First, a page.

var yOffset = [CGFloat](repeating: 0, count: numberOfColumns)

            for row in 0 ..< numberOfItems {

                let indexPath = IndexPath(row: row, section: 0)

                let cellHeight = delegate.collectionView(collectionView: collectionView, heightForCellAtIndexPath: indexPath, width: cellWidth)
                let height = cellPadding +  cellHeight + cellPadding
                let frame = CGRect(x: xOffset[column], y: yOffset[column], width: cellWidth, height: height)
                let insetFrame = frame.insetBy(dx: 0, dy: cellPadding)

                let attributes = UICollectionViewLayoutAttributes(forCellWith: indexPath as IndexPath) // #4
                attributes.frame = insetFrame // #5
                cache.append(attributes) // #6

                contentHeight = max(contentHeight, frame.maxY)
                yOffset[column] = yOffset[column] + height

                if column >= (numberOfColumns - 1) {
                    column = 0
                } else {
                    column = column + 1

First of all, we need to make sure that when this gets executed, we don’t have a valid cache already. If we do, then we just early return, because there’s nothing new to be done. The cache becomes invalid (#1) if the width of the screen changes (after rotation, for instance) or if the number of items in the collection view is different than the previous one (for which we computed the cache last time).

Now, if the cache is invalid (#2), we computed the number of columns we expect our collection view to have (#3). This is just simple math – basically, you know the width of the screen and you know the width of one cell, so you only divide these two numbers (you should factor in the padding between cells as well).

In order to populate the attributes cache, we iterate through all the items in the collection and compute the frame of their cell manually. The frame is a rectangle, so you need to calculate the x and y coordinate, as well as its width and height. The math is pretty simple, so we won’t go into many details. If you take a look at #4, #5, and #6, you can see how we instantiate a UICollectionViewLayoutAttributes object, for the index path that’s currently being processed, we set the attributes object’s frame to the manually computed value, and then append it to our cache.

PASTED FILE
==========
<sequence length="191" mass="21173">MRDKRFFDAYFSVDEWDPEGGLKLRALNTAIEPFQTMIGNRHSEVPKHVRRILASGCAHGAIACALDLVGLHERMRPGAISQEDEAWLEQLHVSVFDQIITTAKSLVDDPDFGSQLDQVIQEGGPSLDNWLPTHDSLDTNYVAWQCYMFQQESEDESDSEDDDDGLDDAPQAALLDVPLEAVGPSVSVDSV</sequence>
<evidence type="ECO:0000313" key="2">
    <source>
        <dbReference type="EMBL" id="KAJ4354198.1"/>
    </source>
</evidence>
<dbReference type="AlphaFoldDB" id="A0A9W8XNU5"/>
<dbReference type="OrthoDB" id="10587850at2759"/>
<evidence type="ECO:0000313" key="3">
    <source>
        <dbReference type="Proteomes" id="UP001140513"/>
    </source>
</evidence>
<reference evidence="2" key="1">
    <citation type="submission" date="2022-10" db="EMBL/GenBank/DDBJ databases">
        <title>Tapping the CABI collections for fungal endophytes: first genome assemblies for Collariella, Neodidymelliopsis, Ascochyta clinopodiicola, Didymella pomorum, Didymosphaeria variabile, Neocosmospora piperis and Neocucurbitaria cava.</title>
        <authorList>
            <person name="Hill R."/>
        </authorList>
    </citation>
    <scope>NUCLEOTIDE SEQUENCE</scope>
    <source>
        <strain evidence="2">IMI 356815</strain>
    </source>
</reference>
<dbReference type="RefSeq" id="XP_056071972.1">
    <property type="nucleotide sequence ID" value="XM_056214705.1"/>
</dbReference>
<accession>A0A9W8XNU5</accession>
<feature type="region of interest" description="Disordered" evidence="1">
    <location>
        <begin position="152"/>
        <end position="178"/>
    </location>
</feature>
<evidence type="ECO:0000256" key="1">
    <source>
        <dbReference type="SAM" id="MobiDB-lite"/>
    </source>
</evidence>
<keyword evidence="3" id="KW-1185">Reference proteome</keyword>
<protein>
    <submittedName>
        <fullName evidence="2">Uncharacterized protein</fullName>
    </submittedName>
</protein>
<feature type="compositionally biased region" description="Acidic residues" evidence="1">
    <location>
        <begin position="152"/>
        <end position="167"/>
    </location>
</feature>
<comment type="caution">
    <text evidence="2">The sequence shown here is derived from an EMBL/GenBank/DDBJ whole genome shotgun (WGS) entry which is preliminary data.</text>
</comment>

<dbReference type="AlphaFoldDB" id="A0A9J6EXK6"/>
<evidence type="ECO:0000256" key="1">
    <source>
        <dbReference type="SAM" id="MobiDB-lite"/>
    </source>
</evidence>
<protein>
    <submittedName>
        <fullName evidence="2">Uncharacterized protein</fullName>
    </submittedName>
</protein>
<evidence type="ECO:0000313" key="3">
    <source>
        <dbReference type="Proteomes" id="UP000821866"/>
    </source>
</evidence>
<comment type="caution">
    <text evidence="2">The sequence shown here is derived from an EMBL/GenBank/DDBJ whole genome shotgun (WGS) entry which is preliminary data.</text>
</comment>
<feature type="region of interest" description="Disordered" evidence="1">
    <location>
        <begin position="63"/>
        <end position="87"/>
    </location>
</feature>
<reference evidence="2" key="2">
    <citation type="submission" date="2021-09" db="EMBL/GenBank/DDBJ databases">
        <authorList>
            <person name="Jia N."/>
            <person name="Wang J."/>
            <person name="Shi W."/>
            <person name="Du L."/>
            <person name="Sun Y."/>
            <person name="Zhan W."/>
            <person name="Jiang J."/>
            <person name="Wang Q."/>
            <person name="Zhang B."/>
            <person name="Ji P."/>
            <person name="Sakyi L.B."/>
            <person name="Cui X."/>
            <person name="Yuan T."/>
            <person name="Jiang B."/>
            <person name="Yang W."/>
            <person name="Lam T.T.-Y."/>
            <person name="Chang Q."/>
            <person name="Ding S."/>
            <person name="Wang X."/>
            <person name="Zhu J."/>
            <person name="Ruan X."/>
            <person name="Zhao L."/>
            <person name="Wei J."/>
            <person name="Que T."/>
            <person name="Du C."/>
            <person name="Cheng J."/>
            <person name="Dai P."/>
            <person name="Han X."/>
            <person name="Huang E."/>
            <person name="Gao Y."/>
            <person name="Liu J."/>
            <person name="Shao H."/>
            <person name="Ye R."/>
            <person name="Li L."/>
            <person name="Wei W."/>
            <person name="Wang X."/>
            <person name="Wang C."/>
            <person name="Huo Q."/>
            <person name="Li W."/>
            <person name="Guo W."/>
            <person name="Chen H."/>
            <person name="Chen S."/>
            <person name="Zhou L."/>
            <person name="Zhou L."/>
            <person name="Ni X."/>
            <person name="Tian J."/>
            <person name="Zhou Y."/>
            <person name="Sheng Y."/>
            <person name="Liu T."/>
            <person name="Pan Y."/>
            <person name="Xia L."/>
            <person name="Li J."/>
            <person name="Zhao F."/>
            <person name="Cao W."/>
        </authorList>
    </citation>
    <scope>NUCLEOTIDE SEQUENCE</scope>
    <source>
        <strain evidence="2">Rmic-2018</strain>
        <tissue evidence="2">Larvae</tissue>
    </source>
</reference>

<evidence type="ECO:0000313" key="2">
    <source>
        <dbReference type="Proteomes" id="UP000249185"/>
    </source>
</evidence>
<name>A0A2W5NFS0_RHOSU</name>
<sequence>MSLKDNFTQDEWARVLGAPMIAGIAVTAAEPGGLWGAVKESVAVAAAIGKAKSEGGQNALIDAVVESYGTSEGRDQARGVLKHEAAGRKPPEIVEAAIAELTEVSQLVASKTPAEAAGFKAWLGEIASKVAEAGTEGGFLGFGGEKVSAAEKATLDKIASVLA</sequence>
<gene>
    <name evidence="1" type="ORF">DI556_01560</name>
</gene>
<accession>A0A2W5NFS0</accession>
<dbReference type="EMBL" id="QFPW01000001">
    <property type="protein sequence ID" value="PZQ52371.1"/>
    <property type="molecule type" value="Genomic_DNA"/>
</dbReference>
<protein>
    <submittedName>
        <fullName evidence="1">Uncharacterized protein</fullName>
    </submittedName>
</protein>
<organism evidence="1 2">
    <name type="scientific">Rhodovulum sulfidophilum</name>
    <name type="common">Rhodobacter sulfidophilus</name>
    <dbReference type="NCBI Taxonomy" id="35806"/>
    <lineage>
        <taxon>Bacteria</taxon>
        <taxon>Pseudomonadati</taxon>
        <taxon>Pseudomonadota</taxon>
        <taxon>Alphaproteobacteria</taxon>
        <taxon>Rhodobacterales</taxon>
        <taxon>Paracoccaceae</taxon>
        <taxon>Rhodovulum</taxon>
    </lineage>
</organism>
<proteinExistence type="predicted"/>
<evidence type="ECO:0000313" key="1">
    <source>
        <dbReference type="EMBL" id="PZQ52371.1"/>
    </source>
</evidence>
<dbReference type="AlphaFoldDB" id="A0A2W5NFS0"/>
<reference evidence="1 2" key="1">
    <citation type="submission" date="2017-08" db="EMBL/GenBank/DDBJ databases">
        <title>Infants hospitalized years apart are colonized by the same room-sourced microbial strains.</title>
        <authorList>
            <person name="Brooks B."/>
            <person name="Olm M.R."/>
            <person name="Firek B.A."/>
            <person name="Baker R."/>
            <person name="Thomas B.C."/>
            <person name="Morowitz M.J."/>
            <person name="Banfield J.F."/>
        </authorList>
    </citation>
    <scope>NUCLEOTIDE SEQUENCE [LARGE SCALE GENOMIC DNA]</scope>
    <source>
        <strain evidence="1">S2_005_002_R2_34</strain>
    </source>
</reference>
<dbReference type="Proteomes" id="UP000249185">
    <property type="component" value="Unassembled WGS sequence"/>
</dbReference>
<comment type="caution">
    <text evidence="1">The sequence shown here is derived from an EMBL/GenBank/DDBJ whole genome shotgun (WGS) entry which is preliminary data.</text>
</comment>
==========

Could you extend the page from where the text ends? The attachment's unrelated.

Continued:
Once the loop is over, we’ll have in our cache, a list of the correct attributes for all of our items in the list.

The hard part is over, and the implementation of “layoutAttributesForElementsInRect:” becomes very trivial:

override public func layoutAttributesForElements(in rect: CGRect) -> [UICollectionViewLayoutAttributes]? {
        var layoutAttributes = [UICollectionViewLayoutAttributes]()

        for attributes in cache { // #7
            if attributes.frame.intersects(rect) { // #8
                layoutAttributes.append(attributes) // #9
        return layoutAttributes

We iterate through all the layout attributes in the cache (#7), and we append to the result (#9) the ones that intersect the input rectangle (#8). Using the result of this method, the collection view will know how to render its own cells.

Note: The code uses “LiquidLayoutDelegate“, which contains a method for computing the height, given the index path. This delegate is usually the view controller, that has access and knowledge about all the current items in the collection.

That’s all you need in order to layout a collection view with flexible cell sizes, in Swift. While the code might look scary at first sight, things are actually pretty simple. Hopefully, Apple will introduce a nicer way of achieving this dynamic layout, without all this boilerplate code. Until then, feel free to use the classes we provided in this Swift tutorial on collection view layouts.

Here’s the entire Swift source code you’ll need to render flexible cell sizes on iOS.

Leave a Reply

Your email address will not be published. Required fields are marked *